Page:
Harris has had his hands full recently, fending off calls for his resignation from the Reverend Oscar Tillman, president of the Maricopa County NAACP, over the manhandling of Phoenix City Councilman Michael Johnson by a Phoenix police officer.
African-Americans have been incensed, and rightly so, at the treatment of Johnson, a former Phoenix PD police detective and the city's only black councilman.
But they should be equally outraged by the disbandment of the CCS over reported political pettiness. Hate crimes against blacks and other minorities were up 30 percent in 2009 over the previous year.
And though Phoenix has a bias crimes unit, it does not do intense undercover investigations like the CCS. Indeed, the CCS is the only unit in the Phoenix police force that actively investigates and infiltrates the rabid racist skinhead groups operating in the Valley.
Who will do that work in the CCS' absence? The Phoenix PD doesn't have a clear answer, saying only that the responsibility for such investigations will revert to the Major Offender Bureau, out of which the CCS was formed and of which it is still a part.
Will there be another investigative unit put together to do the same job? Last week, Commander Charles Miller, a spokesman for the department, couldn't say.
When I asked about what I'd been hearing regarding the supposed beef between Handy and Silbert, and its effect on the decision to cut CCS, he disputed the notion that the disbandment was because of the kind of shenanigans worthy of Steve Carell's character in The Office.
Miller insisted the CCS' elimination was the result of a long process that began with the cost-cutting suggestions of department middle managers. One other such cut was the Phoenix PD's equestrian unit, but it hardly has the same impact on keeping dangerous felons off the streets.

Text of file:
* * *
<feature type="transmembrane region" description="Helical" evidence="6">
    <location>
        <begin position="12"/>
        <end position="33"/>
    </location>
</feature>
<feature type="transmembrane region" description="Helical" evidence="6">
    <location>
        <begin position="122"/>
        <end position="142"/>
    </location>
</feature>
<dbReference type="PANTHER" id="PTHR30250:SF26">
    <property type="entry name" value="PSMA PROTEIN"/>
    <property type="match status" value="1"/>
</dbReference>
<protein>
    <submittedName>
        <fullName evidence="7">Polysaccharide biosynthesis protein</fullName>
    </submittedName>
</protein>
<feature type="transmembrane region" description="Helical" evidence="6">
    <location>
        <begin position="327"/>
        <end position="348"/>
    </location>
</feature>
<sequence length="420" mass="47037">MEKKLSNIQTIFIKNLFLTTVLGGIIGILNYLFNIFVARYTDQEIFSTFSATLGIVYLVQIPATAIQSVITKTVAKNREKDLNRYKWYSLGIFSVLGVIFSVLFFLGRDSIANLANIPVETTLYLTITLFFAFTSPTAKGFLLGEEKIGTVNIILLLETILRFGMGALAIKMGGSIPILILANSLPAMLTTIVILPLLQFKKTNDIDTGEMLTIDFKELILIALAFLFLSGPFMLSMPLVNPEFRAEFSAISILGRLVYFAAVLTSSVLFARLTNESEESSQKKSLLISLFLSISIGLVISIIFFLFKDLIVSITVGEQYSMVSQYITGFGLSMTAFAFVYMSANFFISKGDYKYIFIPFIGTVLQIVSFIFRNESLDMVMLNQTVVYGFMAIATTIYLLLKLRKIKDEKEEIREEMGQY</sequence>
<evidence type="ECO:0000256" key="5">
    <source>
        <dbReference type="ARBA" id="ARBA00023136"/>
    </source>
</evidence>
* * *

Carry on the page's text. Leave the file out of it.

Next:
"I assure you," Miller wrote in an e-mail, "that in an organization of thousands of employees, with the city still facing layoffs, that your sources' comments are without merit."
The squad's creator is not so sure. I called Silbert to ask him what he thought of his former squad's troubles and if he believed there was truth to the claim that it was because of enmity between Commander Handy and himself.
"To disband the squad is not a significant cost savings, for what the squad provides," he asserted. "Neither is it an intuitive decision. There's no reason for the decision. It's a decision for the sake of destroying something."
As to a squabble with Handy being the real reason for the disbandment, let's just say Silbert chose his words carefully.
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"I would hope that's not the case," he said, "but the lack of rationale for the decision to disband the squad leads me to believe that could be the motive."
The decision has caused distress to Jana Rozenman, who told her parents of the PD's move to cut the squad.
"They were in shock," she said. "They were like, 'Can we write letters?' I said we can . . . but if [the decision] involves politics, they're not going to even look at them."
She may be correct. Still, as dysfunctional as the Phoenix PD seems right now, lets hope she is wrong.